Genesis Z


Fiction - Science Fiction
161 Pages
Reviewed on 02/20/2019
Buy on Amazon

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    Book Review

Reviewed by Renee Guill for Readers' Favorite

Genesis Z by Everist J Miller is about Ray Worthington after the war with the zombies. Saying the word 'zombie' was punishable by death and the zombies had been turned into volunteers who did all the hard labor. Ray was in charge of the volunteers at a construction site where they were helping to rebuild the city. A company designed a prototype HUD (which looks like a virtual game headset, but was used to control the volunteers) and gave Ray's boss a prototype, without the boss knowing it wasn't completely tested. Thanks to one of Ray's human colleagues, things got completely out of hand. Ray soon finds out how far a person will go to survive and find his freedom, knowing it could cost humanity.

Genesis Z by Everist J Miller was quite fascinating and disturbing at the same time. I used to have trouble reading horror, but after this book I may try some more. I should warn you there are some swear words especially the F word. It is extremely graphic too, which impressed me. I loved how Everist J Miller used technology and explained how it worked without making readers feel stupid, like some hard sci-fi does. This book definitely makes you think about how far you would go to survive and ask how far would you go to save a loved one like your child. Everist J Miller made the ending intriguing, because you aren't quite sure if it's a happy or sad one. I guess it all depends on your point of view. I wonder if this will be a series, because there was at least one character that you don't know what happened to them. It would be cool to see if Everist J Miller does a sequel to see what happened to Ray and one other character. If you don't mind gore, then I highly recommend Genesis Z.

Grant Leishman

Genesis Z by Everist J Miller takes us to a dystopian world where the zombie apocalypse has already happened and humanity has won, at a terrible cost, though, to society. Following the zombie war, all talk of zombies, even the use of their name, is forbidden. Now, the authorities have come up with a scheme to use zombies to benefit society. Called “volunteers,” the zombies are fitted with skin-tight uniforms and masks to hold their rotting flesh together and a headset that allows the humans to control them and instruct them in laboriously repetitive and boring tasks. The volunteers will do the manual work of rebuilding that humans simply don’t want to be bothered with. On one particular building site, “volunteer” Ray is testing a new prototype headset that will increase the volunteers' abilities to actually think somewhat and not have to be under the constant direction of a supervising human. But, have the developers opened a Pandora’s Box from which there is no turning back? When psychopath Doug decides to take advantage of this new technology to reignite the zombie war that he misses so much, all hell is set to break loose.

What I did like about Genesis Z was its slightly different approach to the zombie apocalypse arc. The idea that volunteers could be used as cheaper, more reliable replacement workers than humans, despite the fact that there was not enough work to go around and many were living in absolute poverty and desperation, is interesting. I’m not sure if author Everist J Miller was trying to draw the comparison, yet I couldn’t help but note the similarity in the opinions towards the volunteers as we see today towards undocumented or illegal immigrants. “They’re stealing our jobs!” versus “But you don’t want to do those jobs anyway.” However, if you want an action-packed, zombie-style adventure, with a bit of a twist from the usual, then this book is just for you. I do warn you though; this story is not for the faint-at-heart. The author pulls no punches when it comes to direct and, at times, disgusting descriptions of the volunteers and their habits and conditions. If you love that sort of thing, you’ll lap this up.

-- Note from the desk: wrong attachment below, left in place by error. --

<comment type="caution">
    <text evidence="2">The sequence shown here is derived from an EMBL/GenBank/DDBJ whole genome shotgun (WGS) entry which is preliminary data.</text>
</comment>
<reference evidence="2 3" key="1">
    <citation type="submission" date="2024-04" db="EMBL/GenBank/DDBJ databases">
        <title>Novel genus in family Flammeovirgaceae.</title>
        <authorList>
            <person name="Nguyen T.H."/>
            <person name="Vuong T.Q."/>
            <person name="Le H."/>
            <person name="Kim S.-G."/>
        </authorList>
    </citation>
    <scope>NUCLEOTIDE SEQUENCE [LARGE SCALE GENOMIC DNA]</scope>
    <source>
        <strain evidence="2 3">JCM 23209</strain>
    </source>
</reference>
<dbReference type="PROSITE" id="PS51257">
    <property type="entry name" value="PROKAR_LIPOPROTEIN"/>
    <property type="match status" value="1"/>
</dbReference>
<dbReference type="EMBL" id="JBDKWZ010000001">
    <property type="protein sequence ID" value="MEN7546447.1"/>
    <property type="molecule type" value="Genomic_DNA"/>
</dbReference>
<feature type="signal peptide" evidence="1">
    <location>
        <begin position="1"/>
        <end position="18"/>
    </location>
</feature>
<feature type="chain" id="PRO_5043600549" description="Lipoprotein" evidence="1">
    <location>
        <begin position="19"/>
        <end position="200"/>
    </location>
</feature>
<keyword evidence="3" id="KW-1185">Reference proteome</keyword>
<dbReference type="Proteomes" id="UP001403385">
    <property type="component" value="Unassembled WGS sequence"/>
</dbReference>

A. L. Peevey

Genesis Z by Everist J. Miller introduces us to a post-apocalyptic world where zombies once roamed. Now, there are volunteers being used to rebuild a city devastated by war. Ray is the meek manager of such a crew of volunteers on a construction site. However, they are actually re-purposed zombies, controlled by technology, but it is a capital offense to call them zombies. Ray struggles to do his distasteful job while enduring the distracted threats of Mike, his boss, and the sadistic antics of his co-worker, Doug, who loves to bully Ray and abuse the volunteers. When the volunteers begin to act independently, Ray’s fear and paranoia overwhelm him, but who is the greater threat, the zombies or Doug?

Genesis Z by Everist J. Miller exudes an odor of dread. The author skillfully builds and maintains that ominous atmosphere, but the zombies hardly seem the worst danger. Even though they have been subdued somewhat, the characters continue to look over their shoulders. Doug behaves like a sadist, which is particularly frightening because he could be just about anyone we meet on the street who, if they were placed in similar circumstances, could be as terrifying and dangerous. The author taps into that daily reality and uses it to great and horrible effect in this story, seemingly reminding us that the true monsters are not the hideous things shambling around in and out of the shadows. They are the everyday people who represent the worst of humanity. For those of us who love a good zombie yarn, look no further! Read this book.